*This is not only good sound-wise, but is also more fun.

As far as "bending the guitar into a ranged weapon", you'd have to have a really shitty guitar or abuse it really badly in some absurd ways for that to happen. No guitar that's even halfway to being a real, playable instrument is going to have any trouble dealing with a six string 13-56 set. This statement kind of annoys me because it really is pure bullshit. Please stick to real information you have some basis for.

As far as 11s and 10s being much easier to play, first of all stop being such a pussy, second of all, the serious answer is that it's not that simple. For one thing, once you actually know how to play a guitar (i.e. beyond the beginner stage when a lot of people swear off heavy or even medium strings), it doesn't actually take all that much work to get used to heavier strings. There's a limit to that, of course. Mine was 12-54 on electric because while I could do it, profuse bending did nasty things to my fingers and left me feeling that it was probably not in my best long-term interests. Maybe if I had more practice time each day I could get used to it, but I don't so I couldn't. On acoustic, 12s are fine because there's not really much bending to be done. And I'm pretty wimpy, physically speaking. I'm sure you could manage if you gave it a shot. That's not to say you should, if you're happy with what you've got that's fine, but since you're talking about why other people do things... Beyond that, there are things which heavier strings actually make easier. Left hand muting, for example, is easier to do consistently because you don't have to worry so much about accidentally fretting a note you're trying to mute, and I find it's also easier for picking because the strings remain where they're meant to be when I pick them rather than being pulled along with my pick unless I treat them like the cobweb home of my best friend who recently turned into a spider in an unfortunate witchcraft-related accident.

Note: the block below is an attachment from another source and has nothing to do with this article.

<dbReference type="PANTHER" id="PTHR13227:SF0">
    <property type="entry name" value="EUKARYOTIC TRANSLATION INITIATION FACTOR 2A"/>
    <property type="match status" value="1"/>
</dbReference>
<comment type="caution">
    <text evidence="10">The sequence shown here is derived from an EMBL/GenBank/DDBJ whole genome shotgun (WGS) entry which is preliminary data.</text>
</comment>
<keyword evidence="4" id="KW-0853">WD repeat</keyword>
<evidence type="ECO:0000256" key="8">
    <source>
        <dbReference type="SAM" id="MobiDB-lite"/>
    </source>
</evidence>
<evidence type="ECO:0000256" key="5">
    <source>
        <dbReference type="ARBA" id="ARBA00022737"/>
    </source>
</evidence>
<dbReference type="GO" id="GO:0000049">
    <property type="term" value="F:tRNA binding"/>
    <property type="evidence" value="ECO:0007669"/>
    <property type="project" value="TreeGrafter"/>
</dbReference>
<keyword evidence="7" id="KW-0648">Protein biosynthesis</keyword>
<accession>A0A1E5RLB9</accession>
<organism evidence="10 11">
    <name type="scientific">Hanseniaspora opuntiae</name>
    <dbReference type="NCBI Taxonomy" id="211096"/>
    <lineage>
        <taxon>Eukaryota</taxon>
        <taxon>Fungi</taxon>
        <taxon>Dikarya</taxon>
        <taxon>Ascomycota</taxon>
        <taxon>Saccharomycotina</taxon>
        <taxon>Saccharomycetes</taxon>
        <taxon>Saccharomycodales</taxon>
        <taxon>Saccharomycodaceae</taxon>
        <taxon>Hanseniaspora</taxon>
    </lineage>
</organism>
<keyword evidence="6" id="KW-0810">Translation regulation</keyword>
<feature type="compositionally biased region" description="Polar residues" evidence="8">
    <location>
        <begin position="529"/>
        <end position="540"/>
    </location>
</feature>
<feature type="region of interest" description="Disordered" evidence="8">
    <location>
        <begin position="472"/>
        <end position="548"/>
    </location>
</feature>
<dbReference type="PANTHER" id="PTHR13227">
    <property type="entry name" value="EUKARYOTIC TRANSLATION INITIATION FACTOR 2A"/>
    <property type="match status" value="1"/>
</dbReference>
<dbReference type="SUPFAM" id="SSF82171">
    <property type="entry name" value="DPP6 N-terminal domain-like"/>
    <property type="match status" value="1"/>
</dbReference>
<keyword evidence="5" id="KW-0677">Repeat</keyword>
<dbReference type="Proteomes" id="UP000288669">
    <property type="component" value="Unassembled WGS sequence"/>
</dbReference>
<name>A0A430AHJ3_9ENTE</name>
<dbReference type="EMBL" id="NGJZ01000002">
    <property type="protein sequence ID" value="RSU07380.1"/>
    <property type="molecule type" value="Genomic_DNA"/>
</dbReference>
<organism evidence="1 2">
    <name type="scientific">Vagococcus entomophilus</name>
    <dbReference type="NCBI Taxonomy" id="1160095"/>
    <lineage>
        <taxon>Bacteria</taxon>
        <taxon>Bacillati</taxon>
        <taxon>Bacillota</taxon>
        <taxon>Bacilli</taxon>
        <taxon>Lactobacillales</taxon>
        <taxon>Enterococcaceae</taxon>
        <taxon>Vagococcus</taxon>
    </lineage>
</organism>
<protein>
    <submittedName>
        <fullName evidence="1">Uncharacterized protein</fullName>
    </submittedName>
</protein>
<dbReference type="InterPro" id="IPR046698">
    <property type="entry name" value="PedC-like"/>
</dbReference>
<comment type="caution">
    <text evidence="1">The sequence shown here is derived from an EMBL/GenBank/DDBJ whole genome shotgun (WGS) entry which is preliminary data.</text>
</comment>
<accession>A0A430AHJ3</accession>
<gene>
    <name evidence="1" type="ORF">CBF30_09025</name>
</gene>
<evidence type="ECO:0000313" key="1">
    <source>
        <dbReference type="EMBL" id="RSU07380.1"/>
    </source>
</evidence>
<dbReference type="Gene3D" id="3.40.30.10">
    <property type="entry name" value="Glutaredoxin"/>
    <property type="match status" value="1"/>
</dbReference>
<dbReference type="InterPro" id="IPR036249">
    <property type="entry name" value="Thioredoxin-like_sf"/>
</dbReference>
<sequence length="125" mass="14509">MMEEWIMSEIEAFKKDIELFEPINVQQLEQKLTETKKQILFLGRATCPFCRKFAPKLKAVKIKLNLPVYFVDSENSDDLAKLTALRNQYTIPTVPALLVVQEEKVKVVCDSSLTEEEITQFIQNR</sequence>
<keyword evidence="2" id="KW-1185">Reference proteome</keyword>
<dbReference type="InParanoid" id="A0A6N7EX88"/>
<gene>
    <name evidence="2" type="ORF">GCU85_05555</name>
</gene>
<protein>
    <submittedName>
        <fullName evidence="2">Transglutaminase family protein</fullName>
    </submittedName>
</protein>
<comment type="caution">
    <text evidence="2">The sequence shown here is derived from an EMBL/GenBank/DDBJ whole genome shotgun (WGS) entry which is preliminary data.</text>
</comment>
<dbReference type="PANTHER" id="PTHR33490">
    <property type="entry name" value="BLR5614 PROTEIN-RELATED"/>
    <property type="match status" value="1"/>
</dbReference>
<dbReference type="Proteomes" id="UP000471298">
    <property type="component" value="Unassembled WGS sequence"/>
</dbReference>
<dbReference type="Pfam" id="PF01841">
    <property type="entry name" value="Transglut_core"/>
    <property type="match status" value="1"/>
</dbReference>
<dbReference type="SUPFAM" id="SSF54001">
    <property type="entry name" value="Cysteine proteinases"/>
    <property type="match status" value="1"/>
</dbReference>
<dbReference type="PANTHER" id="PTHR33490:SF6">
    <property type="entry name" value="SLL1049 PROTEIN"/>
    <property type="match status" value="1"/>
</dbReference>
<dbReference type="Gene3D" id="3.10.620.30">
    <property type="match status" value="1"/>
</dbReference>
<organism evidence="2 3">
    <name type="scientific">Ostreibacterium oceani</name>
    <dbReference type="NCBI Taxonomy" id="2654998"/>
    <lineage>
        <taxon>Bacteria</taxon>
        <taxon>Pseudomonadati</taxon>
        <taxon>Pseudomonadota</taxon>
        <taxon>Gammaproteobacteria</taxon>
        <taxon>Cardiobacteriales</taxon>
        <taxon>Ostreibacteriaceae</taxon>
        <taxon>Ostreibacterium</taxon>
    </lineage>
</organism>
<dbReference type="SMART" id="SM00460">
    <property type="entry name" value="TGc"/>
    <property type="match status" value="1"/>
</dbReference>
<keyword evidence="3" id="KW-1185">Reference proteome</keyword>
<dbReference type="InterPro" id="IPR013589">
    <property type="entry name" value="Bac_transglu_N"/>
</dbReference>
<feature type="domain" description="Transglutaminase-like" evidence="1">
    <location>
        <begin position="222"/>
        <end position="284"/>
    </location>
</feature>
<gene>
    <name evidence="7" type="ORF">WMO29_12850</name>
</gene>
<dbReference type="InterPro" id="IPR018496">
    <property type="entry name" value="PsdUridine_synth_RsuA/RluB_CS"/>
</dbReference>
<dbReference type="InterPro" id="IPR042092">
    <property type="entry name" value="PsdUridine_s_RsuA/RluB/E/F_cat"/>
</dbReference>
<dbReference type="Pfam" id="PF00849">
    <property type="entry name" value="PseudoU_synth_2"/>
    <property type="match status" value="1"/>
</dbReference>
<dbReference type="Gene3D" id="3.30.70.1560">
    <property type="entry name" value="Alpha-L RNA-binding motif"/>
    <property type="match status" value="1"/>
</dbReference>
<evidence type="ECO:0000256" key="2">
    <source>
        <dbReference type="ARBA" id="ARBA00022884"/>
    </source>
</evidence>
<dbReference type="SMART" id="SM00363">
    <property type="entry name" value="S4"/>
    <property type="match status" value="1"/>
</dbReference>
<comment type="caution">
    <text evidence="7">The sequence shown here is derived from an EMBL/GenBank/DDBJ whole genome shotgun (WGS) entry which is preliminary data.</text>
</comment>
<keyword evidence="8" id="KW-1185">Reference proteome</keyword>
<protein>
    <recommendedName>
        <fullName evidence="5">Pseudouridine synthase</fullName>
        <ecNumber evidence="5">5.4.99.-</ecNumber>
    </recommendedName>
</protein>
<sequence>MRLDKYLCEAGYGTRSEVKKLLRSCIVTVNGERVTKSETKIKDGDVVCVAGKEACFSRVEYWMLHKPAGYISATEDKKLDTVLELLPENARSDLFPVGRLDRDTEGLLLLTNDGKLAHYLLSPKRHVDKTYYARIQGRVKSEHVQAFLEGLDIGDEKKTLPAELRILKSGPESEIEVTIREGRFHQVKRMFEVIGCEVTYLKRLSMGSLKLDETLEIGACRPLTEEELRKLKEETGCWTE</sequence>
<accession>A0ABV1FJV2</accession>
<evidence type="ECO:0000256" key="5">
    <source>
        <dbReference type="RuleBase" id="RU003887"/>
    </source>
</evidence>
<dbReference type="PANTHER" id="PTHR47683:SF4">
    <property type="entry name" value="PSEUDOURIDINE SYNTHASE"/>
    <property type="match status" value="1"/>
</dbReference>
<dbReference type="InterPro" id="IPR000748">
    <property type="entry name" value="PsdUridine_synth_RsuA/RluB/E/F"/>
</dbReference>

So... That's why.
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#11
Quote by camcam1144
vayne92 hahahaha lmao some old fart eh? I was more curious about the sound and less of the "this will make you better" aspect lol 


Actually he was I think 28 or so at the time and he's still the best local acoustic player I've seen here in Western Australia. That bastard sure knew how to play..
#12
Quote by camcam1144
Ok i have been searching for this EVERYWHERE and can not find anything. I know i can do this but is it worth doing or is this just crazy talk.


I'm not sure if it's worth doing or why you'd want to do it.

You can get guitars that were designed from the outset to have less bottom end with standard string sets; that's easy.
#13
It's quite feasible, but most go the other way if they want to change the balance from that of a typical string set, light treble, heavy bass. - Which is what is usually called light top heavy bottom, as it refers to pitch, not location. - to get a relatively strong bass with easier fretting on the treble strings.

This old fart uses 13-56. Most American-style large body guitars are designed to work best with fairly heavy strings, insofar as they are designed at all.
Last edited by Tony Done at Aug 9, 2017,
#14
Quote by Tony Done
This old fart uses 13-56. Most American-style large body guitars are designed to work best with fairly heavy strings, insofar as they are designed at all.
Yeah, my little old Guild with its 00-style body sounded sweet with 11s. My 17"-across Epiphone archtop, by contrast, has a pretty pronounced step up between pretty much nothing and when the top really gets moving, and wussy strings won't get it up that step consistently.
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#15
Quote by Tony Done


This old fart uses 13-56. Most American-style large body guitars are designed to work best with fairly heavy strings, insofar as they are designed at all.


I had to double check, but I've always used the same old 12-gauge Martin Bronzewounds on everything acoustic.